When I was younger, I had a book in my hands at all times – to the annoyance of anyone trying to get my attention. I did everything while reading. Everything. I even perfected a shower-while-reading method. (The secret lies is reading with one hand outside of the shower, drying off that hand and switching.) I devoured books – books about girls with horses, books about girls who dance, books about girls who babysat. It didn’t matter. And when I read those books, I went far, far away. Fast forward a few (ok, twenty) years, and I can barely read two pages on my iPad at night before dozing off. And even if I do manage a few pages during the day, I just don’t have the same level of concentration that I once had. (Thank you, real life.) But summer promises a bit more time for reading, and I’m excited to crack open the pages of something new. Most of these books are very chapter focused. So, if you have some attention issues, like I do lately, you can read one chapter and come back to it. But if you’ve read anything good lately, or have something you can’t wait to page through, add it to the comments! -Amy
See the full list of summer reads after the jump!
For: “those with wanderlust”: What I was doing While You Were Breeding: I have to admit that I wish this book had a bit of a less judge-y title because the book itself is not at all judgmental about life choices. It’s the personal story of TV sitcom writer Kristin Newman’s travels around the world to exotic locales (and meeting exotic locals) during her 20s and 30s. Her years working as a television writer for comedies like That ’70s Show, Chuck and How I Met Your Mother gave her money for plane tickets and three months off each year to travel. Not only is Kristin amazingly candid and entertaining sharing adventures like a New Year’s Eve party in a Parisian cathedral and her emergency surgery in the Dominican Republic, but at the same time she is also thoughtful and open. I love reading about other people’s adventures and fell head-over-heels for this book.
For: the “only read fiction”: If you’re going to read a novel this summer, it should most definitely be The Vacationers by Emma Straub. This is the book everyone’s been talking about – it tells the tale of a New York family spending two weeks in a vacation home on the Spanish island of Mallorca. And if you’ve even spent time with a family – yours or someone else’s – for two weeks in a vacation home, you know the sort of drama that can ensue. (Oh, and not too long ago, we shared author Emma Straub’s very cute house!)
For: “those who want to be productive with their reading”: Mistakes I Made at Work: 25 Influential Women Reflect on What They Got Out of Getting It Wrong celebrates failure as the only way to learn and grow. Author Jessica Bacal realized that most people are reticent to reveal those times they made the wrong decision, stepped on toes or sent the wrong email, so she addressed that reluctance head-on and asked successful women to share moments of failure. Cheryl Strayed, Kim Gordon and Ruth Reichl, amongst many others, contributed essays about their defining failures. Each essay is followed with tips and takeaways and because the book is broken up into bite-size chapters, it’s the perfect book to read a little, put down, and reflect.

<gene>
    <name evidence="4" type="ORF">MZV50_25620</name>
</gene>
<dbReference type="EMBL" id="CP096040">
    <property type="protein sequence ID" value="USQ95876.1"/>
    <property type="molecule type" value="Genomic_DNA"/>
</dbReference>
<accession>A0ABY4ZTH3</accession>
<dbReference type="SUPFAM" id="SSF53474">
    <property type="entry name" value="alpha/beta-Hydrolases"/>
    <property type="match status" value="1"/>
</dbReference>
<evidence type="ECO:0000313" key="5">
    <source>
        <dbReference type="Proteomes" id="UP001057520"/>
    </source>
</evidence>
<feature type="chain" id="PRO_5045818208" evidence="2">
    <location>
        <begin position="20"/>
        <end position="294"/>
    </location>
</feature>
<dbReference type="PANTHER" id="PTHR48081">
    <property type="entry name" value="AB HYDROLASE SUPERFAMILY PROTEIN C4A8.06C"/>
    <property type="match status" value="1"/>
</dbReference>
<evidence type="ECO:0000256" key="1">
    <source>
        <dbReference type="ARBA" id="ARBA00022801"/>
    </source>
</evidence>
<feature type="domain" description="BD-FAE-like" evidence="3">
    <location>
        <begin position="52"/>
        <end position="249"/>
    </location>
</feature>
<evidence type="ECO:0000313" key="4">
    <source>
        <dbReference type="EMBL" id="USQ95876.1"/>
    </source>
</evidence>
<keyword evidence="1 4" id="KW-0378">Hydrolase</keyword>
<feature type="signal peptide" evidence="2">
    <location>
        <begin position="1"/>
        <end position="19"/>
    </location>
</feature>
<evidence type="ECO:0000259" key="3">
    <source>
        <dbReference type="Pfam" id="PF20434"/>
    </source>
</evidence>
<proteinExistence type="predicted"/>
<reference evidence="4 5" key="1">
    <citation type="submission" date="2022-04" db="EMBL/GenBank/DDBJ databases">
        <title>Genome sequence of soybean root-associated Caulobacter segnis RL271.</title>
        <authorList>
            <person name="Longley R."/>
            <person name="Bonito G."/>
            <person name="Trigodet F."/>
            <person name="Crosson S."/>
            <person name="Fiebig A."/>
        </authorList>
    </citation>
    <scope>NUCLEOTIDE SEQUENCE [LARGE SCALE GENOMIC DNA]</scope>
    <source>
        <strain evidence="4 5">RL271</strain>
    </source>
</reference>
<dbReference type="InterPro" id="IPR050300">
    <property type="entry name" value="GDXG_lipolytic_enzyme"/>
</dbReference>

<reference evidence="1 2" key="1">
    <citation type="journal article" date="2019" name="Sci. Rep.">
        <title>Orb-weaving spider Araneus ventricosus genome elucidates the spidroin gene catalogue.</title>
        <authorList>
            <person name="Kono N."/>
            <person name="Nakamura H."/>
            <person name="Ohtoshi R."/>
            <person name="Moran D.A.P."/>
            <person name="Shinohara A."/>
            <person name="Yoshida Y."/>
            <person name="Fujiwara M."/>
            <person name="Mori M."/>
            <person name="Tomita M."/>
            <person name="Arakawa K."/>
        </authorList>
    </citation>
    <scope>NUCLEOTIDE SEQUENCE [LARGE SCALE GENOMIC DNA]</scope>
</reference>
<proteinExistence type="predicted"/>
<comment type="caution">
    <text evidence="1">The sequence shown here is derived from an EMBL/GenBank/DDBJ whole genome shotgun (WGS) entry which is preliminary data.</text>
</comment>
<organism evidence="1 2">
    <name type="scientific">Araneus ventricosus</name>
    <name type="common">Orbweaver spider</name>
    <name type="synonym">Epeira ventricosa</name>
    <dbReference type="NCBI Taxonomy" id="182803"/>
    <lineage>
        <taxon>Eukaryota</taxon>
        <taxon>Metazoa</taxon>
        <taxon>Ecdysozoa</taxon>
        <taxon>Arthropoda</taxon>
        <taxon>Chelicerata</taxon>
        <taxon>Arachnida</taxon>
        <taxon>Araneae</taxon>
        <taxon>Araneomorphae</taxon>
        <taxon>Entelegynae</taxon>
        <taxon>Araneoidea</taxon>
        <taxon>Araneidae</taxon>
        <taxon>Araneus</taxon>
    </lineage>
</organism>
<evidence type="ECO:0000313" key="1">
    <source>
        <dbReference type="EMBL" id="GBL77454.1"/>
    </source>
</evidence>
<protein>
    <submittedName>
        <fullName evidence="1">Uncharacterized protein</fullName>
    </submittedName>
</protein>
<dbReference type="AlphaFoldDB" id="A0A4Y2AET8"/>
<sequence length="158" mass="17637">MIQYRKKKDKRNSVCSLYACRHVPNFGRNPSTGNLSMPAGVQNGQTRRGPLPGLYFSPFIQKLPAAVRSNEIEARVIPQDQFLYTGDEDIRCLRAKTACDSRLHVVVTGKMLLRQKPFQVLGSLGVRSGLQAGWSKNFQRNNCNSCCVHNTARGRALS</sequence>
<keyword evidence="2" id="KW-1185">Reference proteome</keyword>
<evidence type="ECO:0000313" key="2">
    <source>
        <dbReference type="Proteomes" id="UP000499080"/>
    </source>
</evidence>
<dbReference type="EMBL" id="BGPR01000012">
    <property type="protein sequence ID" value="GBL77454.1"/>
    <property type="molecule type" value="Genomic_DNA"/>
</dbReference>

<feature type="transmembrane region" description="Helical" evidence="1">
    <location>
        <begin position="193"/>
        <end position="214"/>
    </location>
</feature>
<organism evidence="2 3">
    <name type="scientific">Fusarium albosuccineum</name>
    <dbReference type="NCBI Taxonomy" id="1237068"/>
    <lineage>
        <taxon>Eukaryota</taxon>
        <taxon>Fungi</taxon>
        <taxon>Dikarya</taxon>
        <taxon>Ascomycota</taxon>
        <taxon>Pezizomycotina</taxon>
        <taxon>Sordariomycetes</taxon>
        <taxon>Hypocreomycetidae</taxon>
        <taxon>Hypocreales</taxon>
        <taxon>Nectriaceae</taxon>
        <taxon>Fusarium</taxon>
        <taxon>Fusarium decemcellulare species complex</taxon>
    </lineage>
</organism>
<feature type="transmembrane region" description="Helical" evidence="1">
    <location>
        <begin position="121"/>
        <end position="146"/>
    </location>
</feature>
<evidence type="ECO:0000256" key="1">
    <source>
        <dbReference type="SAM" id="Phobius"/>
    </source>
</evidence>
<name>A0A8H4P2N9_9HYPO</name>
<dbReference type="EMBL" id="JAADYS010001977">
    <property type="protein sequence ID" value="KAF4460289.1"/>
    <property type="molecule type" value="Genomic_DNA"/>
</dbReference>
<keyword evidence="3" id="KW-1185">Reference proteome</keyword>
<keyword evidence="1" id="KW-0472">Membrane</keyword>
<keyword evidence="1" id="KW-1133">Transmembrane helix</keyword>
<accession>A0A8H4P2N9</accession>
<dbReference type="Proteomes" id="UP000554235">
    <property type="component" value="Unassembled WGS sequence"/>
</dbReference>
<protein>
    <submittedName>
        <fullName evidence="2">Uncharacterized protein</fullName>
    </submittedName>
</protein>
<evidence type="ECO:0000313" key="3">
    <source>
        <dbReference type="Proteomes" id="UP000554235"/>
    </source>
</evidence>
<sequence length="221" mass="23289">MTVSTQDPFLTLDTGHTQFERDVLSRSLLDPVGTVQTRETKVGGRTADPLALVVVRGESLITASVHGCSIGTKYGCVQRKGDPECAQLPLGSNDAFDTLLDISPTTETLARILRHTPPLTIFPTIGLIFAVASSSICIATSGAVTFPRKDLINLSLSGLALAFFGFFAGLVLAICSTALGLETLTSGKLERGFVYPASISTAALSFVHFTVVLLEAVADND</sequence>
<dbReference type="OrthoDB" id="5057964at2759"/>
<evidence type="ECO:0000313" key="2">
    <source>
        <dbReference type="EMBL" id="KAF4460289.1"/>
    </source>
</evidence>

For: the “Paris obsessed”: You might be reading by a lake in Michigan or a beach in Maine (or if you’re me, in a sweaty Brooklyn walk-up), but if your heart’s in Paris, this is the book for you. This is definitely a little weighty for a beach pick, but Joan DeJean is one of my all-time favorite authors (She made my list of 10 Best Decorative Arts History Books) and she has a new book out devoted to Paris. How Paris Became Paris: The Invention of the Modern City will make you see the city in an entirely new light. For example, did you know that Paris was the first truly walkable city in Europe?
For “the furniture obsessed”: This is one to put on your list for midsummer (it comes out July 15), Factory Man: How One Furniture Maker Battled Offshoring, Stayed Local – and Helped Save an American Town is the story of Viriginia’s Bassett Furniture company, once the world’s biggest manufacturer of furniture (to the tune of $500 million per year in sales). Beginning in the 80s, the company began to feel the effect of the influx of cheap Chinese furniture. Third generation owner John Bassett III fought back. Roanoke Times reporter Beth Macy tells how he used everything at his disposal – legal maneuvers, factory efficiencies and sheer grit – to save hundreds of jobs. It’s a must-read just for its look at what happens at home when we send jobs overseas and how we all play a role. This one is a page-turner.